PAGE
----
As she told her soldier husband, the man who broke her heart, “the point is, husband of mine, I never cheated on you, even though you and the Army left me alone for all those years. I spent more than half our marriage being more married to an idea than a man. I think you should say to me, thank you for your service, isn’t that what some people say to you, who respect what you went through in Vietnam? Well, I went through a lot here at home, and I think I deserve the same consideration.”
See history through a new set of eyes in The Rosey View Of The World, the new historical drama written by Andrew Scott Bassett. It’s a history lesson for our time as we witness the events of the twentieth century that shaped our world today. From the beginning of World War II, the Cold War that soon followed, and the war that tore our nation apart, the Vietnam War, it’s all here in this exciting new tale of one woman’s journey to empowerment. Rosey lived the civil rights movement of the 50s and ’60s, as well as the battle for women’s equality that came next, she did this all with her moral compass intact and her stiff British upper lip for the world to see. From the birth of Beatlemania to the king of rock and roll, to the dignity of Martin Luther King Jr., and even the hope of Kennedy’s Camelot, it’s all here in one amazing story.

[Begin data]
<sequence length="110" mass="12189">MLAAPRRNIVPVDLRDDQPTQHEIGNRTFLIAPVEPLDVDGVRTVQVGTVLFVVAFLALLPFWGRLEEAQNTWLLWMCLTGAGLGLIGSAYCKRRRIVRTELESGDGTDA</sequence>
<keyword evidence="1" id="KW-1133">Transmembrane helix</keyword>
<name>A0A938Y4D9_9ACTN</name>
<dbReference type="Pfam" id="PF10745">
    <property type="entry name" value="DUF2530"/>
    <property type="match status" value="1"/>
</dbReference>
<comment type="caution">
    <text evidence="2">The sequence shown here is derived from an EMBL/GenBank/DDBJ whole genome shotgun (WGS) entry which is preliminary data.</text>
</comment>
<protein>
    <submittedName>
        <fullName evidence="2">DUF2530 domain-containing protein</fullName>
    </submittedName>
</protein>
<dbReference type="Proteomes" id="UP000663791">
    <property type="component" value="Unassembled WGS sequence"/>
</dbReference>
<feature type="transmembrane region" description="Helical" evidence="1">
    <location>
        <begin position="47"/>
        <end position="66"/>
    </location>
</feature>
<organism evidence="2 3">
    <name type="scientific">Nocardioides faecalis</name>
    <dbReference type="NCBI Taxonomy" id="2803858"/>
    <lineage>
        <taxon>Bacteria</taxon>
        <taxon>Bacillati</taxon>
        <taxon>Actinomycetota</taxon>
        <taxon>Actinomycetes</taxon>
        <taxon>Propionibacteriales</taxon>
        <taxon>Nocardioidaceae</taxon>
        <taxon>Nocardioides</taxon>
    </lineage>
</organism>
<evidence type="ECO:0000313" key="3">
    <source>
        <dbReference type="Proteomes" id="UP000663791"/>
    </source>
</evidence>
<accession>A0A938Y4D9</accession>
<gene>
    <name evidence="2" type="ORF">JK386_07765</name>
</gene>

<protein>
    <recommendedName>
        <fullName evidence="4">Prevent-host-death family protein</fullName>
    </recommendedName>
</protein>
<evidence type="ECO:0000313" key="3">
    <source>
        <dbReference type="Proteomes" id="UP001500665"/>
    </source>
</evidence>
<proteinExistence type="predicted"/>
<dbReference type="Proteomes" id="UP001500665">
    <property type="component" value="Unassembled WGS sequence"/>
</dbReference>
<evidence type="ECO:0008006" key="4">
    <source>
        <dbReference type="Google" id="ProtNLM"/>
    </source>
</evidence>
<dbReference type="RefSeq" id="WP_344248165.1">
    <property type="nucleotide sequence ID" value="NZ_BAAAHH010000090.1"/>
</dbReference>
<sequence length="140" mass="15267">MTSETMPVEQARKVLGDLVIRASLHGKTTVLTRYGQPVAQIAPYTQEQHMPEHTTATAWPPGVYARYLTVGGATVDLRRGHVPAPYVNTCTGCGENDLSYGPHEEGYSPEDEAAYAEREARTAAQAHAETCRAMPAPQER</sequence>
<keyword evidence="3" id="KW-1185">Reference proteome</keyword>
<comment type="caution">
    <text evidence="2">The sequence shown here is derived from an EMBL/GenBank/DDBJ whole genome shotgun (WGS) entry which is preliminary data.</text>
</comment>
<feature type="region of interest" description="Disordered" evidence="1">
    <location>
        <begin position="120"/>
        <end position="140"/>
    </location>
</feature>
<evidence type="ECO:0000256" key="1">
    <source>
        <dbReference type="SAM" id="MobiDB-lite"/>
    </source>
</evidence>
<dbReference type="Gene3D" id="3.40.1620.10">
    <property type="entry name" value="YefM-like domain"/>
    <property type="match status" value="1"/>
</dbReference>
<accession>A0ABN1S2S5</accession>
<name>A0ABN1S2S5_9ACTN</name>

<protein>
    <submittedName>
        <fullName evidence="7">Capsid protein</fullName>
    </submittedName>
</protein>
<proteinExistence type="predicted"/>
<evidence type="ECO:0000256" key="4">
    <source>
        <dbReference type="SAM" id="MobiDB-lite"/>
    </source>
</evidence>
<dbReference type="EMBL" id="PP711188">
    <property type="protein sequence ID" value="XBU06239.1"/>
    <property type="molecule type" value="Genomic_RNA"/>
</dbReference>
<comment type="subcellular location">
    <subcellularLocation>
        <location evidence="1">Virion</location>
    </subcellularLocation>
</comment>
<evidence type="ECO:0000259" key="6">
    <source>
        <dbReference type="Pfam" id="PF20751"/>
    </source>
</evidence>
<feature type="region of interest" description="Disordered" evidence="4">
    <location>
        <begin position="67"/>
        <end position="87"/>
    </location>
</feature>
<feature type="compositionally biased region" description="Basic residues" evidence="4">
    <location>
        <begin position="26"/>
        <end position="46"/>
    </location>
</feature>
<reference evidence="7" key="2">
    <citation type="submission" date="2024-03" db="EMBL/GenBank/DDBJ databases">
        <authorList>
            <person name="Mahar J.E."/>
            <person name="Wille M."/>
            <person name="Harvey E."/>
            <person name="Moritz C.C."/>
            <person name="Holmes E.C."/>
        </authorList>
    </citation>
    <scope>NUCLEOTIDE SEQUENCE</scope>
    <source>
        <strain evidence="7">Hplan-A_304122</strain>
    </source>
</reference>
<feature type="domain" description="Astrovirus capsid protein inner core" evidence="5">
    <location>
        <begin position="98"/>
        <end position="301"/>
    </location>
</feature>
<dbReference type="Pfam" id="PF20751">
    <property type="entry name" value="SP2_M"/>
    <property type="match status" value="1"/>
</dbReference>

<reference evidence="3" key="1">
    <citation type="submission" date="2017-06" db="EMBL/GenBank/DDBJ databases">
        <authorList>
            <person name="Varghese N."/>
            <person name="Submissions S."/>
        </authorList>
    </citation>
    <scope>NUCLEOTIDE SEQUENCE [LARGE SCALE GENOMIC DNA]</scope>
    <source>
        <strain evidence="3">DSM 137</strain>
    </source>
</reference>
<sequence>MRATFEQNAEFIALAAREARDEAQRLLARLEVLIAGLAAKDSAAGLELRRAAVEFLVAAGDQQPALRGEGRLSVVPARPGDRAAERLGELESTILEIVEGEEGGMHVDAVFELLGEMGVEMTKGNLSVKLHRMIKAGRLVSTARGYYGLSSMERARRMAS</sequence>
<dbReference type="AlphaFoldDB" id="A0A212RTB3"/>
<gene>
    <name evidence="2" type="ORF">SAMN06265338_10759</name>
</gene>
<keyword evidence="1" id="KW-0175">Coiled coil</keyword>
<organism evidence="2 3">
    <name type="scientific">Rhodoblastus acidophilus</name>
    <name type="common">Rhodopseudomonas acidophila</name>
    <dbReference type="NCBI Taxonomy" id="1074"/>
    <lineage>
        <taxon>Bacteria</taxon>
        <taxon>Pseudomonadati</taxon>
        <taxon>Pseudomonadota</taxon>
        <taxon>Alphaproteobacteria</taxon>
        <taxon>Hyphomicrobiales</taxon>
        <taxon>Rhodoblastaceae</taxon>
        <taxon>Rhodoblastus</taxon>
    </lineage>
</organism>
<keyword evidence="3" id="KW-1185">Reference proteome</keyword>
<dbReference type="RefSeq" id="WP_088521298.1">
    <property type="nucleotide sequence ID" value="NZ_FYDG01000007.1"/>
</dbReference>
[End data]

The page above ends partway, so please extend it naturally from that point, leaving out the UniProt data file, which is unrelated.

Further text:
The Munich Girl
Anna Dahlberg grew up eating dinner under her father’s war-trophy portrait of Eva Braun.